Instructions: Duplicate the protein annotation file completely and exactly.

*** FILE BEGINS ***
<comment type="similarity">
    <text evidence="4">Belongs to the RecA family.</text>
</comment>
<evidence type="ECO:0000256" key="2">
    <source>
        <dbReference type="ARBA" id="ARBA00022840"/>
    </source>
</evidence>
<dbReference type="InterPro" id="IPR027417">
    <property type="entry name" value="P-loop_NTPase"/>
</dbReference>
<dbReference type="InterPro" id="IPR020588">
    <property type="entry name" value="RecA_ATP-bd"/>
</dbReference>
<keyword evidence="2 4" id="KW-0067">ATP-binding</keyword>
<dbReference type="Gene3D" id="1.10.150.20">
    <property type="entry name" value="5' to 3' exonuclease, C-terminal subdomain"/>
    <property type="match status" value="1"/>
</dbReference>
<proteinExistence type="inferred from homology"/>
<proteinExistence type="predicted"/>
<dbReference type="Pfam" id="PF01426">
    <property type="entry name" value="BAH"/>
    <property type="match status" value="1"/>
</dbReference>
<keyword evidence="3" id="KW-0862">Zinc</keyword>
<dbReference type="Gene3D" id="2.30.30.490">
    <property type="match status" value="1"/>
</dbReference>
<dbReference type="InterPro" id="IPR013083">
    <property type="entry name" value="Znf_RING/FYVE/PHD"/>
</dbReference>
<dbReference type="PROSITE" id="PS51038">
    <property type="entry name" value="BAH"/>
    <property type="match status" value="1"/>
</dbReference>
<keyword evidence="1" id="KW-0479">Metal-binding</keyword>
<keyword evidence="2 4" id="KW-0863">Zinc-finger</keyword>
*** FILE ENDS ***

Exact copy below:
<comment type="similarity">
    <text evidence="4">Belongs to the RecA family.</text>
</comment>
<evidence type="ECO:0000256" key="2">
    <source>
        <dbReference type="ARBA" id="ARBA00022840"/>
    </source>
</evidence>
<dbReference type="InterPro" id="IPR027417">
    <property type="entry name" value="P-loop_NTPase"/>
</dbReference>
<dbReference type="InterPro" id="IPR020588">
    <property type="entry name" value="RecA_ATP-bd"/>
</dbReference>
<keyword evidence="2 4" id="KW-0067">ATP-binding</keyword>
<dbReference type="Gene3D" id="1.10.150.20">
    <property type="entry name" value="5' to 3' exonuclease, C-terminal subdomain"/>
    <property type="match status" value="1"/>
</dbReference>
<proteinExistence type="inferred from homology"/>
<proteinExistence type="predicted"/>
<dbReference type="Pfam" id="PF01426">
    <property type="entry name" value="BAH"/>
    <property type="match status" value="1"/>
</dbReference>
<keyword evidence="3" id="KW-0862">Zinc</keyword>
<dbReference type="Gene3D" id="2.30.30.490">
    <property type="match status" value="1"/>
</dbReference>
<dbReference type="InterPro" id="IPR013083">
    <property type="entry name" value="Znf_RING/FYVE/PHD"/>
</dbReference>
<dbReference type="PROSITE" id="PS51038">
    <property type="entry name" value="BAH"/>
    <property type="match status" value="1"/>
</dbReference>
<keyword evidence="1" id="KW-0479">Metal-binding</keyword>
<keyword evidence="2 4" id="KW-0863">Zinc-finger</keyword>